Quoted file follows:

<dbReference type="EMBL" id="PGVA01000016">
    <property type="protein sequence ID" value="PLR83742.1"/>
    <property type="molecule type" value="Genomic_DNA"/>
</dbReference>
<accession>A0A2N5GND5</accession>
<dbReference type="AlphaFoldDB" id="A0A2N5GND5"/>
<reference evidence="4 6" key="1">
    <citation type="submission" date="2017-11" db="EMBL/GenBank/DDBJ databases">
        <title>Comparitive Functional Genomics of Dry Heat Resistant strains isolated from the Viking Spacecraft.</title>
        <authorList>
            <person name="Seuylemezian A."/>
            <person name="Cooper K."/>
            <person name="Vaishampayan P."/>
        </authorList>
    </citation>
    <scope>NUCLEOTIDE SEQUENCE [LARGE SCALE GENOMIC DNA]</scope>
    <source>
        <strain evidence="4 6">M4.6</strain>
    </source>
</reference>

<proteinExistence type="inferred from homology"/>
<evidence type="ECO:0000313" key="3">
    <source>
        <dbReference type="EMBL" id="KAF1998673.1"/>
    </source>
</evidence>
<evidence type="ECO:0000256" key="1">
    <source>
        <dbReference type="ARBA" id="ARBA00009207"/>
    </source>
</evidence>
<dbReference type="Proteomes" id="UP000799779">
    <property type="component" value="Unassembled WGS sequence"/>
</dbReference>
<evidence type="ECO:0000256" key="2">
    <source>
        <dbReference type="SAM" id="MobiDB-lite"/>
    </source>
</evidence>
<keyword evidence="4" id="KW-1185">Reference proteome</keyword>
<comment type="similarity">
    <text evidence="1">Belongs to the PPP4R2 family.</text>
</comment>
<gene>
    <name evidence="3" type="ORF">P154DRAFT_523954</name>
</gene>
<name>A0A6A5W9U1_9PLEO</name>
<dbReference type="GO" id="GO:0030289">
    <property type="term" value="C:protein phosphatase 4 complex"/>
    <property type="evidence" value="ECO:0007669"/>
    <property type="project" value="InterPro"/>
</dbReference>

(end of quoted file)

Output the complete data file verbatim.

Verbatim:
<dbReference type="EMBL" id="PGVA01000016">
    <property type="protein sequence ID" value="PLR83742.1"/>
    <property type="molecule type" value="Genomic_DNA"/>
</dbReference>
<accession>A0A2N5GND5</accession>
<dbReference type="AlphaFoldDB" id="A0A2N5GND5"/>
<reference evidence="4 6" key="1">
    <citation type="submission" date="2017-11" db="EMBL/GenBank/DDBJ databases">
        <title>Comparitive Functional Genomics of Dry Heat Resistant strains isolated from the Viking Spacecraft.</title>
        <authorList>
            <person name="Seuylemezian A."/>
            <person name="Cooper K."/>
            <person name="Vaishampayan P."/>
        </authorList>
    </citation>
    <scope>NUCLEOTIDE SEQUENCE [LARGE SCALE GENOMIC DNA]</scope>
    <source>
        <strain evidence="4 6">M4.6</strain>
    </source>
</reference>

<proteinExistence type="inferred from homology"/>
<evidence type="ECO:0000313" key="3">
    <source>
        <dbReference type="EMBL" id="KAF1998673.1"/>
    </source>
</evidence>
<evidence type="ECO:0000256" key="1">
    <source>
        <dbReference type="ARBA" id="ARBA00009207"/>
    </source>
</evidence>
<dbReference type="Proteomes" id="UP000799779">
    <property type="component" value="Unassembled WGS sequence"/>
</dbReference>
<evidence type="ECO:0000256" key="2">
    <source>
        <dbReference type="SAM" id="MobiDB-lite"/>
    </source>
</evidence>
<keyword evidence="4" id="KW-1185">Reference proteome</keyword>
<comment type="similarity">
    <text evidence="1">Belongs to the PPP4R2 family.</text>
</comment>
<gene>
    <name evidence="3" type="ORF">P154DRAFT_523954</name>
</gene>
<name>A0A6A5W9U1_9PLEO</name>
<dbReference type="GO" id="GO:0030289">
    <property type="term" value="C:protein phosphatase 4 complex"/>
    <property type="evidence" value="ECO:0007669"/>
    <property type="project" value="InterPro"/>
</dbReference>